Volume : 6
Issue : 1
Online ISSN : 2394-2754
Print ISSN : 2394-2746
Article First Page : 1
Article End Page : 4
Introduction: The prevalence of vitamin D deficiency has been reported to range from 15% to 80%.
In present study, we aimed to evaluate the prevalence of vitamin D deficiency in pregnancy and it correlation with the maternal complications and perinatal outcome.
Materials and Methods: A hospital based observational study was conducted at Department of obstetrics and gynecology of a tertiary care center. The aim was to evaluate the vitamin D status among pregnant women and its effect on neonatal outcome. Vitamin D levels of 200 ANC females was computed and cases were categorized as per vitamin D levels into following 4 categories: normal, hypovitaminosis, insufficiency and deficiency.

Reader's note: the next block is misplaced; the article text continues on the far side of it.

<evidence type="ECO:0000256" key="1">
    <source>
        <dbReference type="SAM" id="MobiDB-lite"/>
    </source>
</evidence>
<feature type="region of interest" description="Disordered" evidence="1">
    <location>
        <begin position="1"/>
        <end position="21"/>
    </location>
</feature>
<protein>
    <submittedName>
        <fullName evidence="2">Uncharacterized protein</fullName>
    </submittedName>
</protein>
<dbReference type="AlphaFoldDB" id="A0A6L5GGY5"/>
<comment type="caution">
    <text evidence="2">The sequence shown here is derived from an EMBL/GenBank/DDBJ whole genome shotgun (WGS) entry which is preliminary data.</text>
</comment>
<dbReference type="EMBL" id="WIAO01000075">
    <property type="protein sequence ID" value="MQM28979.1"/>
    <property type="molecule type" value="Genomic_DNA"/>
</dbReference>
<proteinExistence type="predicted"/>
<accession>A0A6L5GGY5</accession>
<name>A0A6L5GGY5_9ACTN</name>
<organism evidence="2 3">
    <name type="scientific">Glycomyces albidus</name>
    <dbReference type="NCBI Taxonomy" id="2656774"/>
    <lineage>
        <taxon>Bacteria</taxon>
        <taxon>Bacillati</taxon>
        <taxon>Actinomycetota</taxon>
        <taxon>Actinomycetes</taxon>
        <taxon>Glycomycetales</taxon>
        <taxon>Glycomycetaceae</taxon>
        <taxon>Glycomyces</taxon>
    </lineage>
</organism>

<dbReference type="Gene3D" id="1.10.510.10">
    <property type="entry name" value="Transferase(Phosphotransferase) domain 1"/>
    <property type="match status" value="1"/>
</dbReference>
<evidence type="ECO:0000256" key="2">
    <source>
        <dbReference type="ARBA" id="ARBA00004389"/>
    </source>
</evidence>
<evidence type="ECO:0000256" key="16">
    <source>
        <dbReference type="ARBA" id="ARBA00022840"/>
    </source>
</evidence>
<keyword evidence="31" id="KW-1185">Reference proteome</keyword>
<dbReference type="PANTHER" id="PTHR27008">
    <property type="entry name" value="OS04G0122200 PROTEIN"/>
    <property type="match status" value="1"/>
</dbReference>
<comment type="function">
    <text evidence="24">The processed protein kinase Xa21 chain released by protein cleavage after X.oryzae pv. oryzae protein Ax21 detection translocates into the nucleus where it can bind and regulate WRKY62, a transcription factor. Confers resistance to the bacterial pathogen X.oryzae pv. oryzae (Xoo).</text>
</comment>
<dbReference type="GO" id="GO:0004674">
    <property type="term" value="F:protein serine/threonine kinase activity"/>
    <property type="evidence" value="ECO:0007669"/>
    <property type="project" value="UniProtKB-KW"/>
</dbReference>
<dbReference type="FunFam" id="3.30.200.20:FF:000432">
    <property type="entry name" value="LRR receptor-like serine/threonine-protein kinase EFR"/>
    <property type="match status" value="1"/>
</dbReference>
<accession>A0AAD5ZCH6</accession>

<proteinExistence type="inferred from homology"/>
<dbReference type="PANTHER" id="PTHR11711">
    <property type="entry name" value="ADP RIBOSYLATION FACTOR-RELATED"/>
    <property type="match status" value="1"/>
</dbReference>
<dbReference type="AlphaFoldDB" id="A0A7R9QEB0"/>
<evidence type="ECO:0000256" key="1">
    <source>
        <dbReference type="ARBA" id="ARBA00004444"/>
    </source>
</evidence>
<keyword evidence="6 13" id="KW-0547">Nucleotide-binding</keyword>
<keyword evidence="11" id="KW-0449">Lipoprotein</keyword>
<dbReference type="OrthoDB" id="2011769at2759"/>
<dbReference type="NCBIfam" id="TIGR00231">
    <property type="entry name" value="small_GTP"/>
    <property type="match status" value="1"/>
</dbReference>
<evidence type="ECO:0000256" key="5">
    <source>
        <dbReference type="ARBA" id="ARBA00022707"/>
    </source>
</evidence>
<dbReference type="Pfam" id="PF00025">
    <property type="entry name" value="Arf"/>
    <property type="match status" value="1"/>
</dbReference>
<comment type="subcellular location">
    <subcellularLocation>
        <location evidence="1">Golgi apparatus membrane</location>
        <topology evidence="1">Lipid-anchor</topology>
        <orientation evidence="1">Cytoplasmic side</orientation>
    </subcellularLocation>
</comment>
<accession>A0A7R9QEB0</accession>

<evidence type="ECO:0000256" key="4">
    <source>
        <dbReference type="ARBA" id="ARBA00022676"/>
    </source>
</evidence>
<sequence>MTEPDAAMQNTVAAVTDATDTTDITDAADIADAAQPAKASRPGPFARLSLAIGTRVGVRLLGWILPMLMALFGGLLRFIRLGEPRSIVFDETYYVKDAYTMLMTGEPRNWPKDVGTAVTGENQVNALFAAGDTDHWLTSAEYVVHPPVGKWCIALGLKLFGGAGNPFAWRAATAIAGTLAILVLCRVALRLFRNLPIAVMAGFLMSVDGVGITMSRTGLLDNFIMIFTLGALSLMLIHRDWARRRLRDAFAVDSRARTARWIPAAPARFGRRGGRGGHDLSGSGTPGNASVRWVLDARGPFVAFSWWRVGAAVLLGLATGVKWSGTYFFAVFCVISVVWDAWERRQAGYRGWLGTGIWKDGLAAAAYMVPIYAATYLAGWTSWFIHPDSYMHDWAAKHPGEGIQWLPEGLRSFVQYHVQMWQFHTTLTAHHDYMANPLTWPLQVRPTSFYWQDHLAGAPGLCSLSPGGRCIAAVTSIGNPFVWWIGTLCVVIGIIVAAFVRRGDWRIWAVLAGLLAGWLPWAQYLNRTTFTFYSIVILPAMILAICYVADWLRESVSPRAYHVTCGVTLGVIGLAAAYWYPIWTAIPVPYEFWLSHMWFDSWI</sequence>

Results: Normal vitamin D levels were seen in 5.5% cases only while hypovitaminosis D, vitamin D insufficiency and deficiency was seen in 59.5%, 28% and 5.5% cases respectively while 94.5% cases had decreased levels.
A significant association was observed between incidence of caesarean section and vitamin D status with 71.4% caesarean deliveries in deficit group as compared to 18.2% in normal group (p<0> Low birth weight was seen in 30.5% cases. NICU admission was seen in 46% cases.
Conclusion: We therefore recommend the screening of all pregnant women for vitamin D deficiency. Considering such a high prevalence, routine supplementation of pregnant mothers with daily 400 IU vitamin D with 1000 mg calcium can be considered.
Keywords: Vitamin D, NICU, Low birth weight.